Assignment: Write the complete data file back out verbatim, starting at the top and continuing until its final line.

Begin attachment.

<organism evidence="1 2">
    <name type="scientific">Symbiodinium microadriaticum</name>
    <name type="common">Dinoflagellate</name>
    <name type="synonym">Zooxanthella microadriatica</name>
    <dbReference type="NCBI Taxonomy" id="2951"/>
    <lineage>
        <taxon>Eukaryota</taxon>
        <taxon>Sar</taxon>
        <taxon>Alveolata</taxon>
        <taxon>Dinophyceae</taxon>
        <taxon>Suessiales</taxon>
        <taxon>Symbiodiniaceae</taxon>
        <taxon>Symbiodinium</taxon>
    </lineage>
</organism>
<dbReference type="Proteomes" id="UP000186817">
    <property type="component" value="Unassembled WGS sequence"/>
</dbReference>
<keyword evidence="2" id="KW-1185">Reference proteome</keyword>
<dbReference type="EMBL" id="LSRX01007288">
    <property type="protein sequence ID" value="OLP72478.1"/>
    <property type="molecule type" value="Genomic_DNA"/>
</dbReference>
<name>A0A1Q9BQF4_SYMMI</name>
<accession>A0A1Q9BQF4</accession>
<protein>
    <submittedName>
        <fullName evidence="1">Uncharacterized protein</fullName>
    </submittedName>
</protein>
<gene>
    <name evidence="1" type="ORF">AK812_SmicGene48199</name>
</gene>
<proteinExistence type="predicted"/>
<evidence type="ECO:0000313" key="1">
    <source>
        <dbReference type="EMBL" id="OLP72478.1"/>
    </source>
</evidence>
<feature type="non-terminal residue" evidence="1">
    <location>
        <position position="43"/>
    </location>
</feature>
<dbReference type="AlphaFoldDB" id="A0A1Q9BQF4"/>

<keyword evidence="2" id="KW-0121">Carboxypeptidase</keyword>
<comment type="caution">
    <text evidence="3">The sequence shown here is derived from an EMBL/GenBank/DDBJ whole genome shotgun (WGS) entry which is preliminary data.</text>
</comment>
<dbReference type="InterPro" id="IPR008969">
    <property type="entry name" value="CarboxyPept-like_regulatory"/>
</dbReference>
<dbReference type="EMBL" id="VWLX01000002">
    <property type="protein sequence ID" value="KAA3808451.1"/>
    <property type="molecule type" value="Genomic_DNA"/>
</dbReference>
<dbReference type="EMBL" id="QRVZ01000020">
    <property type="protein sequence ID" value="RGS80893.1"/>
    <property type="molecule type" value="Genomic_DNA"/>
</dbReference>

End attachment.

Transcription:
<organism evidence="1 2">
    <name type="scientific">Symbiodinium microadriaticum</name>
    <name type="common">Dinoflagellate</name>
    <name type="synonym">Zooxanthella microadriatica</name>
    <dbReference type="NCBI Taxonomy" id="2951"/>
    <lineage>
        <taxon>Eukaryota</taxon>
        <taxon>Sar</taxon>
        <taxon>Alveolata</taxon>
        <taxon>Dinophyceae</taxon>
        <taxon>Suessiales</taxon>
        <taxon>Symbiodiniaceae</taxon>
        <taxon>Symbiodinium</taxon>
    </lineage>
</organism>
<dbReference type="Proteomes" id="UP000186817">
    <property type="component" value="Unassembled WGS sequence"/>
</dbReference>
<keyword evidence="2" id="KW-1185">Reference proteome</keyword>
<dbReference type="EMBL" id="LSRX01007288">
    <property type="protein sequence ID" value="OLP72478.1"/>
    <property type="molecule type" value="Genomic_DNA"/>
</dbReference>
<name>A0A1Q9BQF4_SYMMI</name>
<accession>A0A1Q9BQF4</accession>
<protein>
    <submittedName>
        <fullName evidence="1">Uncharacterized protein</fullName>
    </submittedName>
</protein>
<gene>
    <name evidence="1" type="ORF">AK812_SmicGene48199</name>
</gene>
<proteinExistence type="predicted"/>
<evidence type="ECO:0000313" key="1">
    <source>
        <dbReference type="EMBL" id="OLP72478.1"/>
    </source>
</evidence>
<feature type="non-terminal residue" evidence="1">
    <location>
        <position position="43"/>
    </location>
</feature>
<dbReference type="AlphaFoldDB" id="A0A1Q9BQF4"/>

<keyword evidence="2" id="KW-0121">Carboxypeptidase</keyword>
<comment type="caution">
    <text evidence="3">The sequence shown here is derived from an EMBL/GenBank/DDBJ whole genome shotgun (WGS) entry which is preliminary data.</text>
</comment>
<dbReference type="InterPro" id="IPR008969">
    <property type="entry name" value="CarboxyPept-like_regulatory"/>
</dbReference>
<dbReference type="EMBL" id="VWLX01000002">
    <property type="protein sequence ID" value="KAA3808451.1"/>
    <property type="molecule type" value="Genomic_DNA"/>
</dbReference>
<dbReference type="EMBL" id="QRVZ01000020">
    <property type="protein sequence ID" value="RGS80893.1"/>
    <property type="molecule type" value="Genomic_DNA"/>
</dbReference>